At some tournaments in Hong Kong the organizers sell certificates with a player’s tournament rating at the end of the event. However, there is no official national rating system for youth to indicate relative strength.
Yet, it is imperative to any sport to understand one’s personal or team rank compared to competitor peers. Without it, there is no sport spirit, and without sport spirit there is little motive to train, endure and overcome obstacles for the greater good of becoming better or as good as one can be.
The World Chess Federation, FIDE, and many national chess federations around the world, meticulously keeps track of players’ performance in a number that indicates one’s relative strength: the chess rating.
FIDE also attempts to help chess federations with their Chess in Schools Commission, CIS, and it offers national federations various kinds of assistance to introduce chess in schools. Several countries through this initiative have already introduced chess in one form or the other in a school setting and the results, for example seen from the Turkey case, are impressive when it comes to the increase of quantity and quality of their youth players.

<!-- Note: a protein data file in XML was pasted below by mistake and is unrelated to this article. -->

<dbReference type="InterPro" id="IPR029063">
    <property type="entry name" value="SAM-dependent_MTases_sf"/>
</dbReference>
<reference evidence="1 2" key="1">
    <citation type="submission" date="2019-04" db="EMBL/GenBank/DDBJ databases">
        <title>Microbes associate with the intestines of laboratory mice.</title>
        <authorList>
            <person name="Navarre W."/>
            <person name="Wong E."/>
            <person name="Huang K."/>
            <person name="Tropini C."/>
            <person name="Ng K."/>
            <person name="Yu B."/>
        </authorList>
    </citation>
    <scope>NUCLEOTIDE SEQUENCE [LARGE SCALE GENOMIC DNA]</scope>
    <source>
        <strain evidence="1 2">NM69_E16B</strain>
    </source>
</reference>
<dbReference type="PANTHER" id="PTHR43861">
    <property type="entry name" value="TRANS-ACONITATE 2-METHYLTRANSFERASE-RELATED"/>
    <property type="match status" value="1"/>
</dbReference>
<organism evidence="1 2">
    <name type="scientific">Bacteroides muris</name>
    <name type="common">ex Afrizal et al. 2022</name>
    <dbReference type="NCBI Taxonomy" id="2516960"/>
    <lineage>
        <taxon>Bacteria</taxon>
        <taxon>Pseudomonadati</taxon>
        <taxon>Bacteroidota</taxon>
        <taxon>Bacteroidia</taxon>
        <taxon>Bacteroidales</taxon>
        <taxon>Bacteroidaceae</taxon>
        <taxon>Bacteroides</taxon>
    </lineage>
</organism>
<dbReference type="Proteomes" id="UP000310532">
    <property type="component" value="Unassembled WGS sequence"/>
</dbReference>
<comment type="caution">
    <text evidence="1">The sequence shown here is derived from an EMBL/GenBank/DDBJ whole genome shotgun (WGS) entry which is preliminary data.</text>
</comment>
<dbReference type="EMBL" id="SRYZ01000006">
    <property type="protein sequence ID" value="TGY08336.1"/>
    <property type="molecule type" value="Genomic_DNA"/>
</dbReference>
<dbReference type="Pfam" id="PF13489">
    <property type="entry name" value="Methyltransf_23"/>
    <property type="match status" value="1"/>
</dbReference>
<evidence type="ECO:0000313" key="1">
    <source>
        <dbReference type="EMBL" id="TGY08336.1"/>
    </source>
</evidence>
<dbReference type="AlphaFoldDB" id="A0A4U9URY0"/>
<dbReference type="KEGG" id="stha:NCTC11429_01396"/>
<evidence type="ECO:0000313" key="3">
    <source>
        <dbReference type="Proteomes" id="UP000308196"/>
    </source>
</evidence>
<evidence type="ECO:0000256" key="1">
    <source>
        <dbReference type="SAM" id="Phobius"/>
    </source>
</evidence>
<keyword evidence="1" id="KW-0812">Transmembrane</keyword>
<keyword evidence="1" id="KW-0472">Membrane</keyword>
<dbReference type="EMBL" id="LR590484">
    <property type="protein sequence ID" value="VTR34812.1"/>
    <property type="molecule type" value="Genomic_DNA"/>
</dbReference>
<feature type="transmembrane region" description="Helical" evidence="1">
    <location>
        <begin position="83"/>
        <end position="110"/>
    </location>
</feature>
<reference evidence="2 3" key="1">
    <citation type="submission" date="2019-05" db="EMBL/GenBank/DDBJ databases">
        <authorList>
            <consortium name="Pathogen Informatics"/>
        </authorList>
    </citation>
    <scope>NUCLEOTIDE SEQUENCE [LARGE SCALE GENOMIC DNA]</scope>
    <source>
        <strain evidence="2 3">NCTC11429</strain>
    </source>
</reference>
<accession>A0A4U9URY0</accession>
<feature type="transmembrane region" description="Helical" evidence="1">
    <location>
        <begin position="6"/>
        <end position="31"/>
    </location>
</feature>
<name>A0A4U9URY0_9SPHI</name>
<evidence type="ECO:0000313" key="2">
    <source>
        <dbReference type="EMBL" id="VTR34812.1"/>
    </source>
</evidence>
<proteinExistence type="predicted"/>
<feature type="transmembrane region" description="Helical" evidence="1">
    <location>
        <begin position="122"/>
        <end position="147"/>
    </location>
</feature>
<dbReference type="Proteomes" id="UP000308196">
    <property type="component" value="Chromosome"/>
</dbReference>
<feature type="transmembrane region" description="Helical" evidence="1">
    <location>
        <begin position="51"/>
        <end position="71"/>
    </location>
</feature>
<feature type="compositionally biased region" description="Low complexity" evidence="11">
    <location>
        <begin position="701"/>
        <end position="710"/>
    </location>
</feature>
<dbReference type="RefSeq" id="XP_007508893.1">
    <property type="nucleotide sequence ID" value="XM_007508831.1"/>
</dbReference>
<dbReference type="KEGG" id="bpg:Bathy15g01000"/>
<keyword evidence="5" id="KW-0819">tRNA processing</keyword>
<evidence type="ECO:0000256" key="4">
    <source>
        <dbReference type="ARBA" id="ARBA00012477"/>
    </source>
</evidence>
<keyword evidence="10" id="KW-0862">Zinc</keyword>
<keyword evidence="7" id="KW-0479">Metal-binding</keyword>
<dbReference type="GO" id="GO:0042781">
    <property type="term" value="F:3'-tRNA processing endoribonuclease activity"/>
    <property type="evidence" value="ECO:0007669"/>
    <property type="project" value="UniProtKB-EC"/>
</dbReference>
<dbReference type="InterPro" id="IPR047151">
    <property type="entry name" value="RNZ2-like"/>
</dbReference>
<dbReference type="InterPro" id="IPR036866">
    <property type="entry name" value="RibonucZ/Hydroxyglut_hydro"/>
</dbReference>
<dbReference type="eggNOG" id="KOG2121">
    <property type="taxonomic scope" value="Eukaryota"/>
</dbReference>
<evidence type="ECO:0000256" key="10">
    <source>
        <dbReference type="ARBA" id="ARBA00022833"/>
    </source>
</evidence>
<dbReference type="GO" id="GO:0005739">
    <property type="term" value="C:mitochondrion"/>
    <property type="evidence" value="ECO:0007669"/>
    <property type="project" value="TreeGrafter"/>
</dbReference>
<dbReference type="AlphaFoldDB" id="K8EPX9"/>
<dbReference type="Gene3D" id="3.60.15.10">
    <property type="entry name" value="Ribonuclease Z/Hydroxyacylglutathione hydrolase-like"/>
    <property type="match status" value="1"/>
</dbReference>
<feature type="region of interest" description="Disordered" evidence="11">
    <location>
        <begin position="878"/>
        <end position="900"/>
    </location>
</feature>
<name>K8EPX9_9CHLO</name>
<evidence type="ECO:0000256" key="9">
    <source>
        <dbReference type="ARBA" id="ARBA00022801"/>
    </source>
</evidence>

As part of the CIS approach, by obtaining (10 euro/year) a Premium Student Membership (PSM) – demo), players get an official FIDE ID and a CIS rating (somewhere between 600 and 800 to start with, depending on the age). Studying chess, playing in tournaments or doing otherwise chess work will help improve the CIS rating.
Caissa is proud to be the first, but hopefully not the only one for too long, chess organization in Hong Kong to have members enrolled in PSM.